Tobira's Next-Generation Once-Daily CCR5/CCR2 Antagonist Demonstrates Potent CCR2 Inhibition, Antiviral Activity, Safety and Tolerability in Treatment-Experienced Patients With HIV

TBR-652 Phase IIa Data Presented at XVIII International AIDS Conference Showcase Potentially Important Anti-Inflammatory Benefits

VIENNA, July 19 /PRNewswire/ -- Phase II data for TBR-652, a novel compound being developed by Tobira Therapeutics for the treatment of HIV infection, demonstrate that the dual CCR5/CCR2 antagonist provides potent antiviral activity and inhibition of the CCR2 receptor and is generally safe and well-tolerated in treatment-experienced patients with HIV. The data were presented here today in an oral presentation at the XVIII International AIDS Conference.
 

In a Phase IIa trial involving 54 patients, a 10-day course of once-daily TBR-652 monotherapy produced a median nadir decline from baseline in HIV viral load of up to 1.8 log10 copies/mL. There were no serious adverse events, deaths or study drug-related discontinuations in the proof-of-concept study. Investigators also observed dose-dependent changes in concentrations of monocyte chemoattractant protein-1 (MCP-1), the primary ligand for the CCR2 chemokine receptor and a potent chemoattractant for monocytes and macrophages. This latter finding provides further evidence of TBR-652's dual action on CCR5 and CCR2, suggesting a potential anti-inflammatory benefit of the compound. Importantly, to date, no significant safety signals have been identified with CCR2 antagonists.
 

"This study of TBR-652 showed a statistically significant, dose-dependent effect on MCP-1 levels -- an important biomarker for CCR2 activity," observed David E. Martin, Pharm.D., Senior Vice President, Drug Development/Regulatory Affairs, Tobira Therapeutics, Inc. "The potential anti-inflammatory benefits of this dual CCR5/CCR2 antagonist will be further investigated in a series of Phase IIb sub-studies to evaluate the effects of TBR-652 on immunologic and inflammatory parameters, including cardiovascular and metabolic endpoints."
 

Dr. Martin presented data from Study 652-2-201, a double-blind, placebo-controlled, dose-escalation trial in which patients were randomized four-to-one to receive doses of TBR-652 of 25mg, 50mg, 75mg, 100mg, 150mg and placebo.
 

All patients were HIV treatment-experienced, though none had previously been treated with a CCR5 antagonist. Most adverse events in the study were mild in severity (Grade 1). There were no clinically significant trends in adverse events, laboratory tests, vital signs, or electrocardiogram measurements. Additionally, there were no liver function test elevations greater than Grade 1.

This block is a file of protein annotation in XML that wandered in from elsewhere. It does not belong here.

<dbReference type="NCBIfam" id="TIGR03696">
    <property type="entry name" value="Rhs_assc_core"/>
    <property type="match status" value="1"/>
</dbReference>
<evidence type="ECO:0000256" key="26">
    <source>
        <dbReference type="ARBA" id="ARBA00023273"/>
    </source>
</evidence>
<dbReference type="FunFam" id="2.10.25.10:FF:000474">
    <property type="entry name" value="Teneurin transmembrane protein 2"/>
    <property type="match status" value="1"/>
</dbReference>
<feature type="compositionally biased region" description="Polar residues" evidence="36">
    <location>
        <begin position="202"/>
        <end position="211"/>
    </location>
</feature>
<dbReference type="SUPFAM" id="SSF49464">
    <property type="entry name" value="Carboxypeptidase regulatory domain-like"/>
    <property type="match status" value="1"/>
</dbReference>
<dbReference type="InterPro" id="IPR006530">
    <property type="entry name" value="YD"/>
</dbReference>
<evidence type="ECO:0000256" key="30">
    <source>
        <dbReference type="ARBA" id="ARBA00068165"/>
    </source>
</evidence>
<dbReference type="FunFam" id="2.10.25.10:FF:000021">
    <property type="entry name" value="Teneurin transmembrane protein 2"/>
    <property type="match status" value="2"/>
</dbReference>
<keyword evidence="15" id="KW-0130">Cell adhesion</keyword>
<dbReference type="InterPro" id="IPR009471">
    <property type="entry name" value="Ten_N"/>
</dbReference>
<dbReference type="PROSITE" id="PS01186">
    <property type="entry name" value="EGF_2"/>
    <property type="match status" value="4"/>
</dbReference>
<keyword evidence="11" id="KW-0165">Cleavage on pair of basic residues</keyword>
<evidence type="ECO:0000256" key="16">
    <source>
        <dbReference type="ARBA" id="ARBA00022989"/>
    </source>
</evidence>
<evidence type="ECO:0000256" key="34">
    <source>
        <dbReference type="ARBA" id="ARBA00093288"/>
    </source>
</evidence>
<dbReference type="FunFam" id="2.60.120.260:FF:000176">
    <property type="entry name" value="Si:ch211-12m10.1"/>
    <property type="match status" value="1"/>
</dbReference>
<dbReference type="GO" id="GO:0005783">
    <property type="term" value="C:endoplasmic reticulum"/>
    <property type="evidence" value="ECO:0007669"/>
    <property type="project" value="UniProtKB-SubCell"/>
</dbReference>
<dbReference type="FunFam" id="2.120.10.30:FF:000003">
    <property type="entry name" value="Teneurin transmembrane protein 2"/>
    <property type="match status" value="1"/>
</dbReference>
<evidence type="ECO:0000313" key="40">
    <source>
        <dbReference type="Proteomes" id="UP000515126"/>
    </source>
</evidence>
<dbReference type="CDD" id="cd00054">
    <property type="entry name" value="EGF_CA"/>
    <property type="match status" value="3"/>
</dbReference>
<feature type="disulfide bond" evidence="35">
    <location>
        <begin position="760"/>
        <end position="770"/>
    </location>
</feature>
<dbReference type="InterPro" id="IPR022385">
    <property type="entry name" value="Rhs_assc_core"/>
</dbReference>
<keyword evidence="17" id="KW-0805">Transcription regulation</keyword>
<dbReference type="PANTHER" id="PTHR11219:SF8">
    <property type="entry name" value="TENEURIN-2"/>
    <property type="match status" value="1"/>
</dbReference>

The following dose-escalation chart outlines the antiviral activity (as evidenced by reductions in HIV viral load) and inflammation-marker change (as evidenced by increases in MCP-1 levels) of TBR-652:
 

  Dosing        HIV-1 RNA: median
   cohort       nadir               MCP-1: mean change
                change from          from baseline after
                baseline             10
               (log10 copies/mL)    days (pg/mL)
  25 mg               -0.7*                        +56.3
  50 mg               -1.7**              +94.2(**)
  75 mg               -1.8**                       +34.4
  100 mg              -1.4**              +92.7(**)
  150 mg              -1.7**              +334.3(**)
  ------              ------              --------
  placebo                     -0.3                  -1.9
  -------                     ----                  ----

  *P=0.002 vs. placebo; **P<0.001 vs. placebo; (**)P less than or equal
  to 0.02 vs. placebo


Dr. Martin described the dose-dependent increase in MCP-1 concentrations as a promising development, as was the favorable and predictable pharmacokinetic profile observed with TBR-652. "Our unique, dual CCR5/CCR2 investigational drug may provide a new strategy that would complement the well-established benefits of currently available virus-suppressing treatments for HIV," Dr. Martin said.
 

"Chronic inflammation increases the risks of cardiovascular disease, neurocognitive deficits, age-related disorders and non-AIDS-defining malignancies. These events account for nearly half of deaths in HIV-infected patients," said Kathleen Squires, M.D., Professor of Medicine, Director, Division of Infectious Diseases at Jefferson Medical College. "The development of a novel, combination antiretroviral agent that is safe, tolerable, potent and can modulate the chronic inflammation associated with HIV could have a powerful impact on improving and extending lives of people with HIV," she added.
 

About Tobira Therapeutics, Inc.
 

Tobira Therapeutics is a private biopharmaceutical company which is focused on developing and commercializing innovative antiviral compounds to treat HIV disease. The company was founded in 2006 by Eckard Weber, M.D., a partner at Domain Associates, to develop novel treatments for HIV disease. Tobira has assembled a highly experienced management team with decades of clinical and commercial development experience specifically in HIV/AIDS drug development.
 

www.tobiratherapeutics.com
 

Source: Tobira Therapeutics, Inc.

CONTACT: John F. Kouten of JFK Communications, Inc. for Tobira
Therapeutics, +1-609-514-5117, Cell, +1-908-227-4714, jfkouten@jfkhealth.com;
or Susan Wolfson of Tobira Therapeutics, Cell, +1-917-340-8089,
swolfson@tobiratherapeutics.com
 

Web Site: http://www.tobiratherapeutics.com/
 

Posted: July 2010

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